We already have in place our Auto Attendant with the required language of English, now we are going to create a UM Auto Attendant that will ask the caller which language they prefer and then redirect them to the proper Auto Attendant.  For this scenario we will configure a simple Auto Attendant with a basic Greeting in both languages, and a basic menu prompt which will ask which language the user prefers: 1 – English and 2 – French.

Before creating an Auto Attendant to allow the caller to decide the language, let’s prepare the French portion of our Auto Attendant. Basically we have to recreate the configuration that has been in use in English as a French version. Currently, the ASR feature only works for the English language. This means that the second language must use touchtone to navigate through the menus.

Record all custom voice prompts using the French language and configure the French Auto Attendant to use the French language in the Features tab, as shown in Figure 05.


Figure 05

Okay, now we have to create an Auto Attendant that will be put in front of the two structures that we already have (English and French Auto Attendants) and it will be responsible for asking the caller which language they would like to use and then redirecting them to the proper Auto Attendant.

Basically, let’s create an Auto Attendant called “Language”, let’s disable the speech feature of our Auto Attendant, and we will configure this Auto Attendant without any special features, its only purpose is to figure out which language the caller wants.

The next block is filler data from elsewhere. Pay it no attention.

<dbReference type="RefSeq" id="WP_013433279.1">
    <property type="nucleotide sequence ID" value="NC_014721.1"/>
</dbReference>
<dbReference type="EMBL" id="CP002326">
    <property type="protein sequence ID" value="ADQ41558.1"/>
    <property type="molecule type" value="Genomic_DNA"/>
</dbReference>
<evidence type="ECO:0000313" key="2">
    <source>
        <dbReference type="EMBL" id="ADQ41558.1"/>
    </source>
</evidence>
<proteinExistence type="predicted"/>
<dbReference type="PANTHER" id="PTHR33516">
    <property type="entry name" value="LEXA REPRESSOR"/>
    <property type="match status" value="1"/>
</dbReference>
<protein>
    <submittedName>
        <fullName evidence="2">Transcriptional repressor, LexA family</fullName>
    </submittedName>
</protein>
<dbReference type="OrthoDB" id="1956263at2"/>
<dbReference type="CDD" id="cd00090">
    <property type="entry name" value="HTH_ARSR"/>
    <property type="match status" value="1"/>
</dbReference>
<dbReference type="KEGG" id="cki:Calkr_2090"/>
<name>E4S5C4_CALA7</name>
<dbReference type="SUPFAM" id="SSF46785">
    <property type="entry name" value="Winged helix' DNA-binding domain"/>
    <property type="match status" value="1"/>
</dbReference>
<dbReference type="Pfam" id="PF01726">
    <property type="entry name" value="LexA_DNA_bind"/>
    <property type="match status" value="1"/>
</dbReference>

• Do not configure any non-business greetings and menu prompts.
  • Configure the greetings and main menu prompt using both languages in the same customized voice prompt, and ask the callers to hit 1 for English or hit 2 for French.
  • In the Times tab, configure to run all the time.
  • In the Features tab, disable both: the Allow caller to transfer and Allow callers to transfer.
  • Do not configure an Operator.
  • Create a Key Mapping (Figure 06) using 1 for English and 2 for French and in the action of each entry configure to redirect to the according Auto Attendant.


Figure 06

The last step is to configure the extension number specified in the Language UM Auto Attendant to receive the calls and then the callers will be prompted by the preferred language. After the callers language choice they will receive a custom UM Auto Attendant in the chosen language, as shown in Figure 07.


Figure 07

Validating the UM numbers through Performance Monitor

We have plenty of counters to monitor the Exchange UM Auto Attendant component in the Performance Monitor, in order to get basic data we can use Performance monitor to get some interesting counters, such as: Calls with DTMF fallback where we can analyze if the callers are having problems using ASR; Total Calls; Operators Transfer where we can validate how many calls the operator is receiving and we can compare with the number of calls that the operator was receiving before using UM Auto Attendant; Out of Hours Calls where we can validate how many hours our company is receiving during the non-business hours, etc.

These mentioned counters and more can be found at the MSExchangeUMAutoAttendant counter in the performance monitor (Figure 08). We can also use Microsoft Operation Manager or System Center Operations Manager to control and manage these counters.


Figure 08

Conclusion

In this final article we validated how to deploy a language pack and use it with Auto Attendant. We also saw how to gather some UM Auto Attendant numbers using the Performance Monitor.

 If you would like to read the other parts in this article series please go to: